SHARDAI COUSINO: I don’t know any different.
I don’t know what it’s like to not be in pain. So, I mean, I don’t know. It doesn’t
really bother me. SHARDAI COUSINO: My name is Shardai Cousino.
I am 24 years old and I am enrolled in college as a part-time student. I was born with Epidermolysis
Bullosa or EB for short. It is a rare genetic skin disorder where my DNA is mutated and
it doesn’t produce the proteins that are responsible for holding the skin layers together. SHARDAI COUSINO: Any bumps or repeated friction
causes it to blister or come off. CAROL COUSINO: Shardai was diagnosed at birth.
The nursing staff, the doctor, they just all crowded around her and I was like, ‘What’s
wrong?’ And I knew she was alive because she was crying but she didn’t have any skin
on her legs and from her knees down, no skin. Few days later they, they found out that
it was Epidermolysis Bullosa. CAROL COUSINO: There is no cure. It’s hereditary.
The only thing that we can do is pain management and wound care management. SHARDAI COUSINO: This is Mepilex Transfer
with vaseline, coconut oil and meadow honey. And this is Mepilex AG or silver, with vaseline
and coconut oil. We usually interchange them. That stuff that you see coming through there
is a mixture of the Xeroform and of honey coming through. Better than dried blood or
seepage which happens. CAROL COUSINO: With EB, the biggest risk is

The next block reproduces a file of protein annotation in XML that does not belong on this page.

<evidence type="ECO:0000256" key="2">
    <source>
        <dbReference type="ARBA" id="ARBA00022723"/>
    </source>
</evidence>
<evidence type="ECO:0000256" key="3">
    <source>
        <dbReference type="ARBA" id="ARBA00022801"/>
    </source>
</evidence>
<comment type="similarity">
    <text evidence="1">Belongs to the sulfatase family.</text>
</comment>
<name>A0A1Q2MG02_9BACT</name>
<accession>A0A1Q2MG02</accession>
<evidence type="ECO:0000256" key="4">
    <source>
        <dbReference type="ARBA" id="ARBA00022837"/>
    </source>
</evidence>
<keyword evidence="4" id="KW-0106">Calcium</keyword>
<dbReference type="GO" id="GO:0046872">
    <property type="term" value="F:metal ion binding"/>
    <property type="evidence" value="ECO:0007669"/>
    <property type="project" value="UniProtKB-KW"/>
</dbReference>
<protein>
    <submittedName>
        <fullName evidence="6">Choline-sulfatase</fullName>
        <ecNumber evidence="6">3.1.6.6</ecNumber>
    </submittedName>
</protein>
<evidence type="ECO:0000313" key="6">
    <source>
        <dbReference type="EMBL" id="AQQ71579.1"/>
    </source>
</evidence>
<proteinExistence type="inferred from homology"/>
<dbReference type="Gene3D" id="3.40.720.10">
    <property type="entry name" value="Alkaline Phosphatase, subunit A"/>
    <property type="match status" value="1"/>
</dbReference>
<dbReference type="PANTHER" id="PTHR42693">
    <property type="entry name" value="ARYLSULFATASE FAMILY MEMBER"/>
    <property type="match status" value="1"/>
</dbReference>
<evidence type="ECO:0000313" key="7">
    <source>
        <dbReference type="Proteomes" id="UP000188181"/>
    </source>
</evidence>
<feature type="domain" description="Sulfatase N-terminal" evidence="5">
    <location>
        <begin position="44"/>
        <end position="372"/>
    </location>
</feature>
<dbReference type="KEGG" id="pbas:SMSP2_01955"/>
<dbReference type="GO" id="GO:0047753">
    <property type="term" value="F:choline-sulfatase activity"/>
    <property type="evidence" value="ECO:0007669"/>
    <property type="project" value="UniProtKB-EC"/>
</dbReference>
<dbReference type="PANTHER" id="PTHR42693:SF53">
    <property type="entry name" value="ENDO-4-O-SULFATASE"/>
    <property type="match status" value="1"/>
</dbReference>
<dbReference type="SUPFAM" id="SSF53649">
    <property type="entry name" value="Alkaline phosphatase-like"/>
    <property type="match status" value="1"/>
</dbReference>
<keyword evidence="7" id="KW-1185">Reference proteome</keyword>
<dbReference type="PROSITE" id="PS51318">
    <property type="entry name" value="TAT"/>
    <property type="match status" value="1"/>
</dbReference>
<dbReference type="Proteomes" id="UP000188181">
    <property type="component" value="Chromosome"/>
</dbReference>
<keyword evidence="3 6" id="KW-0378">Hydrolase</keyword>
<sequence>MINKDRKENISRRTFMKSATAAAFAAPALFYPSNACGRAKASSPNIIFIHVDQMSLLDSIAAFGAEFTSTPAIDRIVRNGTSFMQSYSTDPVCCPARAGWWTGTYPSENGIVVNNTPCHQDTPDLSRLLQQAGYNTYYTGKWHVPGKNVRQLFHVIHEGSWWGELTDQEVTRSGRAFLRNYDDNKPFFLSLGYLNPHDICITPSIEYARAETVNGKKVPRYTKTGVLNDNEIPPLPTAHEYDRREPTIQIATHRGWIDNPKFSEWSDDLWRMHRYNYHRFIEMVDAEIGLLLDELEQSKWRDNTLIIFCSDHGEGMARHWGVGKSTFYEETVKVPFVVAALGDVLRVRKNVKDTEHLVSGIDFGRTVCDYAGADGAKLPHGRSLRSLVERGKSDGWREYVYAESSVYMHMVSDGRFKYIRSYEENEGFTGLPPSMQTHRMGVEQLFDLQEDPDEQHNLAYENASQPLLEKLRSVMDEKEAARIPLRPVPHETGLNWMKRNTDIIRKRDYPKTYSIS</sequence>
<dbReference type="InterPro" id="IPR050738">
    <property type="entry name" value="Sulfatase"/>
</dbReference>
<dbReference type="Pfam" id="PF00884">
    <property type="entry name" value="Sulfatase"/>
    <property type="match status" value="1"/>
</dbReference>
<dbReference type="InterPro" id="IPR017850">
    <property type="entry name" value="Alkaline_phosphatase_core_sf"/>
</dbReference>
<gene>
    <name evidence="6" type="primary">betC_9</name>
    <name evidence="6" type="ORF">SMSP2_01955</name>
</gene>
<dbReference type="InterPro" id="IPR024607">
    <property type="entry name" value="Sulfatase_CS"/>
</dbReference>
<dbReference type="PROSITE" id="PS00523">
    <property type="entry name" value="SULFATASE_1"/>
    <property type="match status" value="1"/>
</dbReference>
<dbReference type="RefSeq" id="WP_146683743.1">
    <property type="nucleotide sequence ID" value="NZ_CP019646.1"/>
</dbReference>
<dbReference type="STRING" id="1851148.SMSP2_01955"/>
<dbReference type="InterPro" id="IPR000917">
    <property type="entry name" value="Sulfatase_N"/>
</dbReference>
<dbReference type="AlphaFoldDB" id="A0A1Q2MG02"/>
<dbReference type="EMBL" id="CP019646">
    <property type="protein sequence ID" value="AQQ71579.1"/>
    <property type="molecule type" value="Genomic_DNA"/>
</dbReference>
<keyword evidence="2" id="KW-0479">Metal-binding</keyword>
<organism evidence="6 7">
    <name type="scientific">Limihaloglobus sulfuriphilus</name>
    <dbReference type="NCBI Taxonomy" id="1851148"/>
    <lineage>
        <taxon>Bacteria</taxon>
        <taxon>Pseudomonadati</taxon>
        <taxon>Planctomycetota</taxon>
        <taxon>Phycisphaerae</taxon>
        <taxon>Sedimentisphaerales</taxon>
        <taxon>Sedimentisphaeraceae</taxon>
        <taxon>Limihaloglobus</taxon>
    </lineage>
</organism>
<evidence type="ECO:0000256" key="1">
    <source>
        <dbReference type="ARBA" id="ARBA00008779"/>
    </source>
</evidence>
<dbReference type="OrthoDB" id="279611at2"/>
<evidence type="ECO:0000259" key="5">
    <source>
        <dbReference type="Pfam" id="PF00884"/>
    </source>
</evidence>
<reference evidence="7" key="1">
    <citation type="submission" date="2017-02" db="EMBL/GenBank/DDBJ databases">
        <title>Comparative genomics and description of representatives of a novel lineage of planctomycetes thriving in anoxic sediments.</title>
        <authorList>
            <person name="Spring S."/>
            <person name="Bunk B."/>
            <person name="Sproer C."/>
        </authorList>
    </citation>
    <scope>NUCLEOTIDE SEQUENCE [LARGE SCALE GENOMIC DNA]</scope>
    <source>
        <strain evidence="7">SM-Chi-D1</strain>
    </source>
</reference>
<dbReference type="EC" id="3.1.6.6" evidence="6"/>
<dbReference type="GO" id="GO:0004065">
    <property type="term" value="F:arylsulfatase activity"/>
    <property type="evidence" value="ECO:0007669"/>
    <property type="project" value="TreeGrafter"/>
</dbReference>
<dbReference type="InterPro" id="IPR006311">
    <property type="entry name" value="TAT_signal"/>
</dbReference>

infection and the other one is malnutrition because their body tends to burn more calories
because it is constantly trying to heal. SHARDAI COUSINO: People with my specific type,
which is Junctional, our teeth decay easier, we lose our hair, we lose our fingernails. SHARDAI COUSINO: The reason why I have lost
a lot of hair is from blisters and scarring. CAROL COUSINO: Shardai has always been able
to adapt to things. CAROL COUSINO: When she wanted to do something,
she did it. I wasn’t going to be one of those parents to hold her back. So if she
wanted to climb a tree, if she wanted to jump on a trampoline, if she wanted to ride a horse;
whatever she wanted to do, I’ll let her do it. ANGELINA COUSINO: Has skin like tissue paper
and a wet tissue paper. If it gets wet, it can, you know, rub off and that can literally
happen to her. So you have to be very careful with the things that you do, or the things
that she does, she has to be careful with. Despite all that, she still does whatever the
hell she wants. And sometimes I am like, ‘Are you sure you want to do that?’ She is like,
‘I got this.’ So she is, she is awesome even though she gets on my nerves. SHARDAI COUSINO: Living with this condition
has taught me to, I try to say to people if I didn’t have EB; I would have, I would
have gotten into a lot of fights in school. Like, I can’t control my mouth. I didn’t
get picked on though or bullied. Because I just, I wouldn’t tolerate if someone said
something and it was like, ‘What did you just say? For real? Are we really doing this
right now?’ CAROL COUSINO: Shardai has always had an outgoing
personality. She made friends easy and quickly. JONATHAN LOGAN: I met Shardai at school. I
walked up and I said, ‘Whoa! Hi,’ kind of. Like I asked her, ‘So, why are you all, like, look like a mummy?’ And she told me about EB and all that stuff. CAROL COUSINO: She never let her disorder
define her. She goes to the college; she goes out with friends; she did stand-up comedy.
One of her jokes was the worst thing about being in a wheelchair is being at butt level with people in the Walmart line. So she is a pretty awesome person. SHARDAI COUSINO: So many people: “Do you have the Michael Jackson disease?” I am like, “No, no I don’t.” They ask, you know, “Do you have Vitiligo?” like, “No, no I don’t”. This is an entirely different thing. SHARDAI COUSINO: When I was a kid, people’s
reaction to EB was a lot different. Maybe it was different because I cared more and
now I don’t.